In Amyotrophic Lateral Sclerosis (ALS), THC has been shown to delay motor deterioration and increase long term survival. Recent work has built on this study to show that the addition of CBD in conjunction with THC leads to a 14% increase in motor performance and an increase in survival beyond the survival rates with THC alone.

In cancer, cannabis has long been credited with helping people combat the nausea associated with chemotherapy. Furthermore, THC and CBD each possess cytotoxic (cell destroying) and anti-angiogenic (prevention of development of new blood vessels) properties. These two properties are critical to combating the spread of cancer within the body, making whole-plant cannabis extracts a viable medical option.

Practical Implications For Medical Marijuana Patients

As it stands, there is still an overwhelming trend towards favoring one cannabinoid over another. Due to federal prohibition in the US, the vast majority of cannabis is grown indoors. Additionally, historical patient demand has pushed cultivators to favor strains with higher THC.

Thus the typical products in your local dispensary will have THC:CBD ratios as high as 20:1 for flowers and 80:1 for concentrates. However, given the emergence of CBD into the public consciousness, more people are considering cannabinoid ratios.

“Standardized testing is essential to the advancement of our understanding of this issue.” – Dr. Jeffrey Hergenrather

Dr. Jeffery Hergenrather, President of the Society of Cannabis Clinicians, addressed the issue of cannabinoid ratios as follows:

“While cannabinoid ratios in most cannabis may be about the same, it is the terpene content which typically creates the different qualities that we have parsed as the difference between Indicas and Sativas for some time. It is highly likely that terpenes may very well alter the properties of the cannabinoids. Standardized testing is essential to the advancement of our understanding of this issue.”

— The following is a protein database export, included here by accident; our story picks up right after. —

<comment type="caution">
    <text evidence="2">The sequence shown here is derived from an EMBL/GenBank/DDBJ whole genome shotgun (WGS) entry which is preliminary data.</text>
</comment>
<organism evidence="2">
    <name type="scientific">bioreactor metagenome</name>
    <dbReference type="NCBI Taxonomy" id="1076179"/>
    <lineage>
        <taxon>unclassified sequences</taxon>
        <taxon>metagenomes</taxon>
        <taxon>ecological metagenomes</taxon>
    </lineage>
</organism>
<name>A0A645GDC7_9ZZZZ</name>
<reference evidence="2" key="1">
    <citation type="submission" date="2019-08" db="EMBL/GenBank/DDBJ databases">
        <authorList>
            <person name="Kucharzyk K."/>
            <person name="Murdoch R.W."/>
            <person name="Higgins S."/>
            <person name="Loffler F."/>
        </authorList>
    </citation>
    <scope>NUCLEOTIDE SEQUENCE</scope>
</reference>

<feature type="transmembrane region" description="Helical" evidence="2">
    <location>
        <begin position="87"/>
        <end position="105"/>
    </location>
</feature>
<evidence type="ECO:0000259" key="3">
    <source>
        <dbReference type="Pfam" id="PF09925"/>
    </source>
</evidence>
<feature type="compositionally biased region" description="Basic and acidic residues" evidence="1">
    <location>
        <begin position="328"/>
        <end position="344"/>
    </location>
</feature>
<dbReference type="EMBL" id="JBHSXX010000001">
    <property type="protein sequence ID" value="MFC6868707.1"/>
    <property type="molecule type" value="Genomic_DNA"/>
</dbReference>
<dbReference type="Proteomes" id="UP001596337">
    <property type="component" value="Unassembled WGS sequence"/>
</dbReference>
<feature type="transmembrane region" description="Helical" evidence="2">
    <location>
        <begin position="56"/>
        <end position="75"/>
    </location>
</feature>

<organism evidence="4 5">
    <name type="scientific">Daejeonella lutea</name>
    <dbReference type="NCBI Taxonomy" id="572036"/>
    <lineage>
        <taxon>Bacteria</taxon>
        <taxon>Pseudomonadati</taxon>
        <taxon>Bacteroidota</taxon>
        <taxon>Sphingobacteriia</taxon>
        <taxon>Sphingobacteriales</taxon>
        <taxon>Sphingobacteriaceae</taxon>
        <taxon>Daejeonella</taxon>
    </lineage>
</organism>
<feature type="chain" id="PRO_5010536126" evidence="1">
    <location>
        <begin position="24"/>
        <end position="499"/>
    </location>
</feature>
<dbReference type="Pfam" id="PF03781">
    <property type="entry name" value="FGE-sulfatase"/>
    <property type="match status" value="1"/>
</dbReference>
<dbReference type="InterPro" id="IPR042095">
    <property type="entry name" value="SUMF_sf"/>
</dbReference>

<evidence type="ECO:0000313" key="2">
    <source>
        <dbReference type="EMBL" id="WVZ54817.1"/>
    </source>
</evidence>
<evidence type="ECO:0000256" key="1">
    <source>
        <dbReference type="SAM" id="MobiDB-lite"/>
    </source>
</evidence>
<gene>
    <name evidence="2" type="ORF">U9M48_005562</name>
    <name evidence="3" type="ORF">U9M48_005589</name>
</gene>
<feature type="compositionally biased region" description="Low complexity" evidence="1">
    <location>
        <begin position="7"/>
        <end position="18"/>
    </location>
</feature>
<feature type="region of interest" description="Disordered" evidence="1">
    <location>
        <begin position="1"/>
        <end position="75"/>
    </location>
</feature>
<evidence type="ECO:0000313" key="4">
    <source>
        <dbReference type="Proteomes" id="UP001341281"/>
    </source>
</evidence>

Overall, we are still very much in the infancy of our understanding of the therapeutic potential of cannabis. But it is important as we move forward to be inclusive of whole-plant cannabis medicine in our policy making and not hold some cannabinoids in higher esteem than others. To do otherwise could leave a lot of sick people without viable medical solutions."

Photo Credit: Bubble Man

Via: Medical Jane

 

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What is Decarboxylation, and Why Does Your Cannabis Need It?

By: Patrick Bennet

Here's a scenario we have all seen in film before: Somebody consumes an entire bag of raw cannabis in order to avoid getting caught with it. Eyes pop wide open and gasps ensue. “You just ate that whole bag!” somebody shouts. However, the aftermath of this scene usually involves a very different representation of what actually happens when you consume raw cannabis. Spoiler alert: The effects will be lackluster at best. Why is this the case?